Pilot Editor's Lapse Calls for Instruction
I spoke with a member of the Professional Organization of English Majors (P.O.E.M.) from Lake Wobegon, Minn. She read Steve Bouser's column on grammar.
Her reaction and mine were that Steve needs to find the grave of Mrs. Owen, my former English teacher at Pinecrest High School, and pray for forgiveness.
In his April 22 column, he used the word "and" as an example of an article. It is not an article. It is a conjunction. Starting a sentence with "and" is not the same as starting a sentence with an article. The first is considered a rule that should be broken rarely unless the writer is King James and the publisher is Gutenberg. The latter is permissible but boring.
Secondly, "Think big!" and "Don't go away mad" are different grammatically from "Shop local." All sentences have a subject and a verb. These are no different. These have an understood subject: "you." In the case of "Don't go away mad," the word "mad" is an adjective modifying the pronoun "you" (the understood subject). It is not an adverb modifying "go." It is "you" that may be "mad." Mad is not a method of movement, although it may be the state of Bouser's mind.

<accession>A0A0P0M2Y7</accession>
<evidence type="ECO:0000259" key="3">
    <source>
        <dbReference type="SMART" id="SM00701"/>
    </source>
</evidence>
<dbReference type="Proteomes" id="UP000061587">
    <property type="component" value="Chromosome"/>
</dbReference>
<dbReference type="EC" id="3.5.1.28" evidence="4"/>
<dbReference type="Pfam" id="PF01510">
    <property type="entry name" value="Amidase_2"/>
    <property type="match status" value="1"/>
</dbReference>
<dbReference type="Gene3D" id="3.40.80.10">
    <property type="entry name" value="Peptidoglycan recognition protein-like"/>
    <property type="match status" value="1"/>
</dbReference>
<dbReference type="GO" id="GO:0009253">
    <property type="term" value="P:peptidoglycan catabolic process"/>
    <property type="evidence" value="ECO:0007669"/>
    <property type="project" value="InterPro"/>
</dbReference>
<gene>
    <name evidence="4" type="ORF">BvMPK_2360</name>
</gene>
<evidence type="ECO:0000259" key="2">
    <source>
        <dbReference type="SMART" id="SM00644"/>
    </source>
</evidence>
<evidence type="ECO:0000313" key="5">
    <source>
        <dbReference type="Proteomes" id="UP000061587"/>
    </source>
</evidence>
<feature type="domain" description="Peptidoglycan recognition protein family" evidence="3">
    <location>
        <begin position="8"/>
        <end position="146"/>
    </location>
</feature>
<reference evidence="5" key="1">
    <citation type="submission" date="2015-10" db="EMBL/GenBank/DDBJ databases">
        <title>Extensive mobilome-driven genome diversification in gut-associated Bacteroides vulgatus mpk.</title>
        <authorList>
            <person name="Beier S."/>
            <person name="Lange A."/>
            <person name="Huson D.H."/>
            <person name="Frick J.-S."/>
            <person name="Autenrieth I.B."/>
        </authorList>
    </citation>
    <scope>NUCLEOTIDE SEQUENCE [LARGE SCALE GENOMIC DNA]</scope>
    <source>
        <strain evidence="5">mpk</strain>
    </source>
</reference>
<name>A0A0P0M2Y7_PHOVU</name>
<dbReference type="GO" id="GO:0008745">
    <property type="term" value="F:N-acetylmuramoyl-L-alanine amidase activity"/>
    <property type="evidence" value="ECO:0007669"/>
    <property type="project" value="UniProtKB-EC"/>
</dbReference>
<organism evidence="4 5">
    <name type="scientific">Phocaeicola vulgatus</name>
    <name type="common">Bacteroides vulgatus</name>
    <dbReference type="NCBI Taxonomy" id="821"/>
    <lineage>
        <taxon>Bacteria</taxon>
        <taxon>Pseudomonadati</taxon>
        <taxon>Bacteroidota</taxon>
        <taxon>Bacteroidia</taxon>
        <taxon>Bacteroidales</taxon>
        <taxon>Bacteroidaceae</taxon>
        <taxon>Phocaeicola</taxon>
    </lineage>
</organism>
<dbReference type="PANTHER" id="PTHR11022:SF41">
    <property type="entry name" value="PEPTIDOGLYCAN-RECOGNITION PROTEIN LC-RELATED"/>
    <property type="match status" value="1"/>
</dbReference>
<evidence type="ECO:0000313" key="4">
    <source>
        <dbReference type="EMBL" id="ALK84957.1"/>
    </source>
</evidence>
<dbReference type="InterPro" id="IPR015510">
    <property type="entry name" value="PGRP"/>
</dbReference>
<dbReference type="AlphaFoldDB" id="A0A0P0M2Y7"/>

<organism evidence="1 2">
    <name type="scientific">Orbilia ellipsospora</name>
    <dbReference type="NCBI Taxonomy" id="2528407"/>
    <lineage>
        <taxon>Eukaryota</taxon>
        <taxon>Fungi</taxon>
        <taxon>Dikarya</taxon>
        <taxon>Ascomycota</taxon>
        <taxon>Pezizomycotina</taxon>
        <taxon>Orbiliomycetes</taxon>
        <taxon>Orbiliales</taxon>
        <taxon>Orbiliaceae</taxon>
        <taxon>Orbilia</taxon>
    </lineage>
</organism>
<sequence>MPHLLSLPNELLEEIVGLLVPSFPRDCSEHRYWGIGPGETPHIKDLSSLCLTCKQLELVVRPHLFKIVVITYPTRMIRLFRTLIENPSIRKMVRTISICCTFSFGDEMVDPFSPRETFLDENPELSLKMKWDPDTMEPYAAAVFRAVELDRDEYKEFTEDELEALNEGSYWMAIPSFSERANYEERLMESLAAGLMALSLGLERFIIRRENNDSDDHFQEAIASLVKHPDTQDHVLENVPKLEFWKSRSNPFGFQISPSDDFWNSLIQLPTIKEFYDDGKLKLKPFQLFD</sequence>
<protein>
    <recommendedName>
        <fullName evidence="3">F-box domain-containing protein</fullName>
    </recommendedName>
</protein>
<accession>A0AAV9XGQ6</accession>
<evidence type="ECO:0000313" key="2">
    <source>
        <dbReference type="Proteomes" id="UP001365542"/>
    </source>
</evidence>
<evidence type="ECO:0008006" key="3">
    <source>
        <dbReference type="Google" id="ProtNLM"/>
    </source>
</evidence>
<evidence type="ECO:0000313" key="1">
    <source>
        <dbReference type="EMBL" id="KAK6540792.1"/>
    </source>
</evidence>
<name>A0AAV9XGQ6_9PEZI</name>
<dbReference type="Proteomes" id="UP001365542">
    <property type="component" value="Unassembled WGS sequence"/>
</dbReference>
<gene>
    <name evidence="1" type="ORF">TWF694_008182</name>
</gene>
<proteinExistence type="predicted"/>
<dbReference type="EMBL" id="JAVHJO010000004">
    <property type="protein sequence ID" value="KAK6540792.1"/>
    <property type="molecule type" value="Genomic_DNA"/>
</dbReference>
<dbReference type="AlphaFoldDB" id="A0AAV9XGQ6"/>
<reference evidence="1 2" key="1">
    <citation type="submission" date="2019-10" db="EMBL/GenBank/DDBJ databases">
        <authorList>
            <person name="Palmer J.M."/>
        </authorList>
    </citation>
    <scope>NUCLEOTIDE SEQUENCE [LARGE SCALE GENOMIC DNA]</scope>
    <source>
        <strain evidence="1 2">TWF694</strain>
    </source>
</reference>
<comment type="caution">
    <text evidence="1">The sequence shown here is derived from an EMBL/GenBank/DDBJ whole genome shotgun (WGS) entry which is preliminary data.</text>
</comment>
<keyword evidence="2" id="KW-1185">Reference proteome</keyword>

As for "Think big," note that the Merriam Webster Online Dictionary lists "big" as an adverb as well as an adjective.
Yet, in the sentence "Shop local," the word local cannot modify "you." The word "local" is only a noun or adjective, not an adverb. Hence, the proper term is "shop locally."
To paraphrase an old but famous newspaper story, I will end this letter with a "proposition": If Bouser would better study the craft of his work, then the readers of his work might be less suspicious of his craft.
Robert M. Levy
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